Tuesday, 27 June 2006
Dáil Eireann Debate
54. Ms McManus asked the Minister for Agriculture and Food the steps she will take to ensure, that the views of a recent Europe-wide study published by the European Association of Agricultural Economists, that in the absence of milk quotas Irish milk output would soar by 40 per cent; her views on the outcome of this study; her further views of the likely difference in milk output if milk quotas were withdrawn; her further views on the opinion that even if such a study’s outcome is unlikely, in view of the fact that milk quotas are not likely to be abolished in the near future, the projected outcome reflects badly on the progress of diversification in agriculture here; and if she will make a statement on the matter. [24616/06]
The Milk Quota System was introduced in 1984 to control the over-supply of milk in the EU, and the Mid Term Reform of the CAP has ensured its continuation until 2014/15. However, this reform is due to be reviewed in 2008. The fact is that the Milk Quota System exists and will continue to exist at least for some years yet.
My role, as Minister for Agriculture and Food, is to ensure that the areas within my scope of influence operate in a manner that enables our agriculture generally, and in this case the dairy sector, to remain competitive and thereby continue to develop and support farmers’ incomes. It is clear, in the light of the Prospectus Report on the dairy sector and the Mid Term Review CAP reform decisions, that increased scale at producer level is needed to achieve competitiveness in the dairy sector and to maintain producer incomes.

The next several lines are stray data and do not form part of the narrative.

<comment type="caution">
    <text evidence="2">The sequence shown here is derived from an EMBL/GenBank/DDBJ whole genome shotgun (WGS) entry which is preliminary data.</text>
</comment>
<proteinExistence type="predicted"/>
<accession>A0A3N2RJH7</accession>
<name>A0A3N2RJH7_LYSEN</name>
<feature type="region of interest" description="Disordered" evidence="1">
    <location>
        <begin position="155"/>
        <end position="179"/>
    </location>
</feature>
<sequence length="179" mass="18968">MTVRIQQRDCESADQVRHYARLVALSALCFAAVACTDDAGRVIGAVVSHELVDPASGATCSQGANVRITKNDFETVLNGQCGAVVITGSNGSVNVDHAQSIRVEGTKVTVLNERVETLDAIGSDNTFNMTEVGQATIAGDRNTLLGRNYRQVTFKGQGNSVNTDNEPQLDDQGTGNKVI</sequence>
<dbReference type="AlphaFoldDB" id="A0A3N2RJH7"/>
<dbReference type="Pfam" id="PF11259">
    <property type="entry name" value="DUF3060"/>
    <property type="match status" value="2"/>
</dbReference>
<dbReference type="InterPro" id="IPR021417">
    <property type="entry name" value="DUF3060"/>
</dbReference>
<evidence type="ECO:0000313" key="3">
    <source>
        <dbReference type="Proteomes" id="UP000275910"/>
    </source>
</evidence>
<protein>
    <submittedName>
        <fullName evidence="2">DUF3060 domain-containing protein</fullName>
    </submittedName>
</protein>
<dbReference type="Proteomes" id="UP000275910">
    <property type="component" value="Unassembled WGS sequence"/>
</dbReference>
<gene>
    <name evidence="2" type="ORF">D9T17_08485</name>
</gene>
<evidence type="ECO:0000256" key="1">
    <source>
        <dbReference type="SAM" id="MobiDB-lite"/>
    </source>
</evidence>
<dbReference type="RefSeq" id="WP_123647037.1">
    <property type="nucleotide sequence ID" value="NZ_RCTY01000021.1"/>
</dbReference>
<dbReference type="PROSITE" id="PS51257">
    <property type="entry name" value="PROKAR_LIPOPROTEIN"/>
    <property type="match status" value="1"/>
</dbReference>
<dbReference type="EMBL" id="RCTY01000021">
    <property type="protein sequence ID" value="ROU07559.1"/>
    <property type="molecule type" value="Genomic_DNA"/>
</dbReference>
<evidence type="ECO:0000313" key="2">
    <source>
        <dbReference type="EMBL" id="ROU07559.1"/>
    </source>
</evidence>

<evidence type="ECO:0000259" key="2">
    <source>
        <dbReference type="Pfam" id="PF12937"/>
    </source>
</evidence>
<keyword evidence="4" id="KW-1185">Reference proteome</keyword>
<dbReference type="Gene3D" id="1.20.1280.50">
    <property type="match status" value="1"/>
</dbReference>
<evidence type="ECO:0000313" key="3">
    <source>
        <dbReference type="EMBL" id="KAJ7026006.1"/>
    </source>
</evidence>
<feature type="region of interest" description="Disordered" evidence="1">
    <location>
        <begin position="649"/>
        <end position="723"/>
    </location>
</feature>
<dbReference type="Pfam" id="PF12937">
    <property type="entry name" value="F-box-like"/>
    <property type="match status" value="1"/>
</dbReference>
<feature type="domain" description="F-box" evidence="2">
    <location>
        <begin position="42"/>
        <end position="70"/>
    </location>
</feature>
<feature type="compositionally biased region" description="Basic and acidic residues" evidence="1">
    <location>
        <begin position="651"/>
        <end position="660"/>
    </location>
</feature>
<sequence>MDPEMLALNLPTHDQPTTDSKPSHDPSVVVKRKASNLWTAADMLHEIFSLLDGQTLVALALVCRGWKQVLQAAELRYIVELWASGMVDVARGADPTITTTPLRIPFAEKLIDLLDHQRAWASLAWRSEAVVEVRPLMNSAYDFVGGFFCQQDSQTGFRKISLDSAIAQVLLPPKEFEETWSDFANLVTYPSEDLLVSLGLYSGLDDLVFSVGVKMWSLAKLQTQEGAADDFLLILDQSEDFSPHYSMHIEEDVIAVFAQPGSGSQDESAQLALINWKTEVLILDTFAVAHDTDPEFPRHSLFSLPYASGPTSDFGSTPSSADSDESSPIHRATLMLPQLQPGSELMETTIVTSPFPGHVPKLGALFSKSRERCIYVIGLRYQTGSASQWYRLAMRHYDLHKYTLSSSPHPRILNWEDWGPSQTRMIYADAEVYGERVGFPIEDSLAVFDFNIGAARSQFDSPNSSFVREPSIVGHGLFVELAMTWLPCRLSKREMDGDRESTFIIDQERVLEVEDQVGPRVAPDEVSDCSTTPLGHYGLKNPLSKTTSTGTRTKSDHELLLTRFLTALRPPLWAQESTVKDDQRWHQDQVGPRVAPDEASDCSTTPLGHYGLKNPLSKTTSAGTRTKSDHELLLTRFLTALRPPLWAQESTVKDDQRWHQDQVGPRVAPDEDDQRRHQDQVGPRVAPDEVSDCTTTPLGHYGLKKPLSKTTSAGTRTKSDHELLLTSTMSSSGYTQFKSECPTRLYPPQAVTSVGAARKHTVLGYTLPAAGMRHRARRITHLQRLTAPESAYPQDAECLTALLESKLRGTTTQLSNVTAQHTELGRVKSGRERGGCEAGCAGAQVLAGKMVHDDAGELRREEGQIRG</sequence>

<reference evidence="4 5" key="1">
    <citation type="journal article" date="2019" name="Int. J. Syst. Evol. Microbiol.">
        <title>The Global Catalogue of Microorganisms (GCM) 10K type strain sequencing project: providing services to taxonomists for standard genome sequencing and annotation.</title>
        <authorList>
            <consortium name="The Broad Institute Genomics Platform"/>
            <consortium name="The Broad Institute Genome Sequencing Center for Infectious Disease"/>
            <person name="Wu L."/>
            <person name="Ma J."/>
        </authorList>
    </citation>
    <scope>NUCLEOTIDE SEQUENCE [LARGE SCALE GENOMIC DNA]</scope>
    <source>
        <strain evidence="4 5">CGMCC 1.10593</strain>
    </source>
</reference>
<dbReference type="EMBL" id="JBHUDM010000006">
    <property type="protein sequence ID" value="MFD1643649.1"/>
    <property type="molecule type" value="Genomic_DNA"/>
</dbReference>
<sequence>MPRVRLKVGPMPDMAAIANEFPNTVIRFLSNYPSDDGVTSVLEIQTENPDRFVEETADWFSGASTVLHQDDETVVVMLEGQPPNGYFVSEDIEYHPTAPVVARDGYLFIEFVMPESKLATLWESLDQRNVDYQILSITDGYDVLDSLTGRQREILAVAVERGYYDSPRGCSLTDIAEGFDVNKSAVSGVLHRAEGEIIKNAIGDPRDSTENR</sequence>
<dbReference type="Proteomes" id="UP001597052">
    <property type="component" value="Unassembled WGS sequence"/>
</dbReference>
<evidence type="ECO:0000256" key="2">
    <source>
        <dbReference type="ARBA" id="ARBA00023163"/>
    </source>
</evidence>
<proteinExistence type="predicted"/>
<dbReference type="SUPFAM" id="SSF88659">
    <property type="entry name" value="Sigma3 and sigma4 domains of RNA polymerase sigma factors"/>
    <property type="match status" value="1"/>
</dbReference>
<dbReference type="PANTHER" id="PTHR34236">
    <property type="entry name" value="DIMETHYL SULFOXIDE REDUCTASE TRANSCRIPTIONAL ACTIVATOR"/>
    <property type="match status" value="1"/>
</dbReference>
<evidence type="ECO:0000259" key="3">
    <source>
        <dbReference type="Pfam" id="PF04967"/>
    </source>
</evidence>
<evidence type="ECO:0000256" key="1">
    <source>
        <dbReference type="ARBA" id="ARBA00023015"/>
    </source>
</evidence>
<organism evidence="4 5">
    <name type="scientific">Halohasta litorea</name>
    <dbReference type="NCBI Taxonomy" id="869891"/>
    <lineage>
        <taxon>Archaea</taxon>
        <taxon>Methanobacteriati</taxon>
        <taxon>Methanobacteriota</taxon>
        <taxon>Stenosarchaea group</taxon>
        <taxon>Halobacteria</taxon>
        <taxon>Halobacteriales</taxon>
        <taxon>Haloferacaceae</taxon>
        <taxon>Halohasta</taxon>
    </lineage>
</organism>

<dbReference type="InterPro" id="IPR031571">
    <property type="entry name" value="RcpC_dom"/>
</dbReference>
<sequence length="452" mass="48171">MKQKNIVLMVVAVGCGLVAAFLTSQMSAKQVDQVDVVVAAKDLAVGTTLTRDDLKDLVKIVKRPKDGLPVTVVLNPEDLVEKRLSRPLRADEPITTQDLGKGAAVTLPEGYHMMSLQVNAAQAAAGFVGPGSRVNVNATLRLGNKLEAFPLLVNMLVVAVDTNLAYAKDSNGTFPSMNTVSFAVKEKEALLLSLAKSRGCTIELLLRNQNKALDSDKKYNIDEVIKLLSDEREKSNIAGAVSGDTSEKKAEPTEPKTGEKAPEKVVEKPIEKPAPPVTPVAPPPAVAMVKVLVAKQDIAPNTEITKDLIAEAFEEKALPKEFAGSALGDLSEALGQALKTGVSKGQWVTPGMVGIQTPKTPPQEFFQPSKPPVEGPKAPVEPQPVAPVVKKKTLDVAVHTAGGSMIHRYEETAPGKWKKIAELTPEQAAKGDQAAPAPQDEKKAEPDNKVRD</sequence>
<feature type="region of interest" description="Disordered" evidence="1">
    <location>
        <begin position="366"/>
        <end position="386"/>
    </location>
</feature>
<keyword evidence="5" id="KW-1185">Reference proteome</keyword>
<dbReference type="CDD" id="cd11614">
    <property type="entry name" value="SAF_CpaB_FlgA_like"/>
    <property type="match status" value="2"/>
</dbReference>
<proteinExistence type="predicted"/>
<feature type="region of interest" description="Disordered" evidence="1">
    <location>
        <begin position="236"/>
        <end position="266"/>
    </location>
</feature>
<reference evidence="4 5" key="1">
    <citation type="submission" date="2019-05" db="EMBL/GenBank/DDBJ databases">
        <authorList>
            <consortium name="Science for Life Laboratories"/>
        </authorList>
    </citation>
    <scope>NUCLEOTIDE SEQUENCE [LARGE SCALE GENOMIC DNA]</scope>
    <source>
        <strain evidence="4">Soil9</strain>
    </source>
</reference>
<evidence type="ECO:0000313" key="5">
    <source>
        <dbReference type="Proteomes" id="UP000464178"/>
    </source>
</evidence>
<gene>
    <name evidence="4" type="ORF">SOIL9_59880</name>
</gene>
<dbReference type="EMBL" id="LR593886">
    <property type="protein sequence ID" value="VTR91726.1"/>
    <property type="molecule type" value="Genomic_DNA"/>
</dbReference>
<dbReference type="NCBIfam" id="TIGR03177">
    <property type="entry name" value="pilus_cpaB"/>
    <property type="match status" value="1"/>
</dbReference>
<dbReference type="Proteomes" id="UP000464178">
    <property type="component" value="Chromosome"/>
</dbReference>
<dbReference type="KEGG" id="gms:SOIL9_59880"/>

In March I announced my intention to move to a more open market system for transferring milk quotas, which will come into effect on 1st April 2007. I made this decision because the current restructuring model will not meet the future needs of the industry and a more effective response is required in order to meet future competitive pressures. This is crucial given the growing competition faced by the sector both internally in the EU and on international markets. These competitive pressures will increase as we move towards the conclusion of a new WTO agreement. I want to ensure that the Irish dairy sector is well prepared for these challenges while also having the capacity to secure its share of global growth in demand for dairy products.
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